Every coin may be considered a piece of history. Hold a coin and it can remind you of some aspect of American history. But some coins have such a story to tell, it almost speaks to you.
The 1792 half disme appeals to numismatists and non-collectors as well. These coins were struck before the new Philadelphia Mint was even completed, using silver supplied by President George Washington. It is said that Martha Washington was the model for the Liberty head on the obverse.
The reverse depicts a small eagle, a fledgling perhaps, a fitting emblem for the new country – the United States. The design is rather quaint, with a motto not used after 1792: “Liberty Parent of Science and Industry.” Only 1,500 or so were struck, with a few hundred surviving today. Many are worn, but a few exist in Mint State. This coin is a product of the early years of the country, the Mint, and its coinage.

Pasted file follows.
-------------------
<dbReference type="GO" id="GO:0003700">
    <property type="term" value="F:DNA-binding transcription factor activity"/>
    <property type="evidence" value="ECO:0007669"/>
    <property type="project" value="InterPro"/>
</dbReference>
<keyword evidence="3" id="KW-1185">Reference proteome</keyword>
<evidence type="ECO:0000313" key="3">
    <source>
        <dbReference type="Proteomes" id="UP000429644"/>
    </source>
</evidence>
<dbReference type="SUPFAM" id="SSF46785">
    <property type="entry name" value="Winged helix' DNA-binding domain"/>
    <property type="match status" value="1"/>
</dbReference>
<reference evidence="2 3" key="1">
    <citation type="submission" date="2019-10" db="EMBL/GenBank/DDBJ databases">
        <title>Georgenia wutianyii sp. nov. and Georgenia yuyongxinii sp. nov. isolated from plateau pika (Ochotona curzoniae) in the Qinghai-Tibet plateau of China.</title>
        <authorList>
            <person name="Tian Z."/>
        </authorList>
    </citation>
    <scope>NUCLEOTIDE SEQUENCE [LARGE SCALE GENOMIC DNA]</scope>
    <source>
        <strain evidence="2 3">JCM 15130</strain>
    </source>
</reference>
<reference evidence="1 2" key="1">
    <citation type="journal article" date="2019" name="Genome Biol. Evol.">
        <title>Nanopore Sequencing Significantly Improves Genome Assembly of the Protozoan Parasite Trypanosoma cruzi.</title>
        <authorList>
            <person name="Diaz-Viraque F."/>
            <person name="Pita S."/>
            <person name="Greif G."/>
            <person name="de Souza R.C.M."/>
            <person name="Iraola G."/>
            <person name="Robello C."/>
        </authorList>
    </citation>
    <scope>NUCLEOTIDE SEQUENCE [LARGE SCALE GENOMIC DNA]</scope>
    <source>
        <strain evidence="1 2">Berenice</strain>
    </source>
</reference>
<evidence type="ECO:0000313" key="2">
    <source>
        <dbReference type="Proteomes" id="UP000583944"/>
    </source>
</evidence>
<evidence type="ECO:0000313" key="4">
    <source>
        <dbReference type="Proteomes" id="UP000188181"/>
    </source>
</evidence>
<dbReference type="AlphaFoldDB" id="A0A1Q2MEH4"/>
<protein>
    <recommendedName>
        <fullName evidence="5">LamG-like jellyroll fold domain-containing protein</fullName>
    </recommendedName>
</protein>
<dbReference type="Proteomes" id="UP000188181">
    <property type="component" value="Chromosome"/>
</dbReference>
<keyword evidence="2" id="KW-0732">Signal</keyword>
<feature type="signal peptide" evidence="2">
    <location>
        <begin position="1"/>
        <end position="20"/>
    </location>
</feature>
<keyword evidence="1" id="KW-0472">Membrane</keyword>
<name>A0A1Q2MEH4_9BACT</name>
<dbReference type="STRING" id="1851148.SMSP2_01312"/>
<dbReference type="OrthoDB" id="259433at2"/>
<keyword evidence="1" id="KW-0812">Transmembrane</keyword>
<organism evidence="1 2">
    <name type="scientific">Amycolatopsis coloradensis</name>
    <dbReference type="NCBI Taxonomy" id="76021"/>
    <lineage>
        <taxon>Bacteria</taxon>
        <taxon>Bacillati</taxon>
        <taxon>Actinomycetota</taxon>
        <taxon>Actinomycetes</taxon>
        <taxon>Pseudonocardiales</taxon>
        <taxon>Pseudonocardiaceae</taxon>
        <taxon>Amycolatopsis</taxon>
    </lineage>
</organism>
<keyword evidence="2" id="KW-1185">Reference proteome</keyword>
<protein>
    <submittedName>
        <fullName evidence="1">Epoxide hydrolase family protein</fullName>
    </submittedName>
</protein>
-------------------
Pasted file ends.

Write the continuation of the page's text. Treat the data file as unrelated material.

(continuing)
Jump many years forward to the Civil War years. The 1861-D gold dollar was struck at Dahlonega, Ga., after the Mint was seized by Rebel troops. The obverse bears the name “United States of America” but more accurately, it should read “Confederate States of America.” Only 1,250 or so were struck, most bearing mushy lettering and details, as many Dahlonega gold coins do. Less than a hundred are known, with a good number in higher grades, indicating the coins were saved.
The 1861-O half dollar shows a total mintage of over 2.5 million, but only 330,000 were struck under the United States government. The remainder was struck for the State of Louisiana and the Confederate States. Four Confederate half dollars were struck in 1861, using the familiar Seated Liberty obverse and a completely different reverse. Years later, 500 genuine 1861 half dollars with the reverse design shaved off were restruck by New York coin dealer J.W. Scott using the Confederate States reverse die.